Evans (13.7 points, 7.7 rebounds) is a tough assignment in the not-so-favorable Midwest regional … so expect him to make himself known, at least in the early going.
Ian Clark, Belmont
It’s a good bet in March that a small school’s sharpshooter is going to emerge on the first weekend. Clark is as good a bet as any. The 6-foot-3 guard from Memphis has an effective field-goal percentage of 66.96 this season — thanks in large part to his 46.1 percent from 3-point range — good enough for the fourth-best mark in the country.
In December, Clark hit all 10 of his field-goal attempts against VCU, one of the most feared defensive teams around, en route to scoring 24 points. He’s hit double digits in scoring in all but three games this season and could become the player to watch in the West Regional.
Jamaal Franklin, San Diego State
Before writing this, I asked my colleague Jay Clemons if Franklin truly qualifies as an “under-the-radar” player in this day and age of technology. His response was a question: “That’s the guy with the insane dunk, right?” Well, yes, Franklin has made his share of highlight reels. But he’s also one of the best 20 or 25 players in college basketball.
His season averages — 16.7 points, 9.5 rebounds, 3.2 assists, 1.5 steals — qualify him as one of the most complete players in the tournament field, and with San Diego State featuring a top-10 defense the Aztecs could give the nation multiple opportunities to see Franklin take the floor. He scored 23 points and nabbed eight rebounds as a sophomore in last season’s tournament loss to N.C. State.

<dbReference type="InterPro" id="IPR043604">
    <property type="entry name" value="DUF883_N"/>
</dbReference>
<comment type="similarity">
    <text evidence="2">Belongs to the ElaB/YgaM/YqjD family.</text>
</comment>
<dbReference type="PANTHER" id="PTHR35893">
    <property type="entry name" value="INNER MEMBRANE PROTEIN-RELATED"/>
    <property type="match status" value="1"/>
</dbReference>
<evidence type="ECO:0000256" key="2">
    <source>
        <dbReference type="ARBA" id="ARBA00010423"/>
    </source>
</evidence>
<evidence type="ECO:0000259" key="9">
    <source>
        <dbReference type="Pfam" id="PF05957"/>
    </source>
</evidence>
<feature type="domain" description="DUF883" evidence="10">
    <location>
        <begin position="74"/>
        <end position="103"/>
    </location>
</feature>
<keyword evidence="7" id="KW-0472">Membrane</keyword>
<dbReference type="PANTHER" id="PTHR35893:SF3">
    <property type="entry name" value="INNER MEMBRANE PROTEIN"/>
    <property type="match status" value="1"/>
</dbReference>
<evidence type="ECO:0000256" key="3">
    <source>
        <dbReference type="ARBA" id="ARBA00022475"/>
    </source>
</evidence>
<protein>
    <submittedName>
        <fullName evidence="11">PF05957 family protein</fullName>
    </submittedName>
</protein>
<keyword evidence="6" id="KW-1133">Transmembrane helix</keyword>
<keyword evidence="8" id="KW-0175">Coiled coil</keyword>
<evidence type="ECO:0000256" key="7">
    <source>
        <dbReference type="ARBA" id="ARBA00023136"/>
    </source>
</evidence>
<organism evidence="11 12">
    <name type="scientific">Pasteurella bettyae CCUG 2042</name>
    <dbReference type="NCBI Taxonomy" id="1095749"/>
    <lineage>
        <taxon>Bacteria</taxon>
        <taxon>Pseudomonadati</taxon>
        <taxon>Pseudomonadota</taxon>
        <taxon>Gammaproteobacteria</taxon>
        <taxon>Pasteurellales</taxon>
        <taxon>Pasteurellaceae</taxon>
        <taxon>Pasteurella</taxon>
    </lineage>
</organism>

One key note to mention: Franklin shot 210 free throws this season (30th-most nationally), knocking down more than 78 percent of his attempts. He has the ability to lead the Aztecs to a tournament win at the line alone.
Treveon Graham, VCU
Defense, defense, defense … that’s the name of the game for coach Shaka Smart’s Rams, and that won’t change this tournament. But while the Havoc defense wakes up the space, Graham, the team’s leading scorer and second-leading rebounder, will need to provide a consistent scoring threat.
Surprising to some, the Rams are in fact more efficient offensively than on the defensive end, but Graham closed out the regular season on a sour note (7 of 29 shooting over last two games). If he can get it going again, much like he did against Richmond and Memphis, VCU’s that much more dangerous.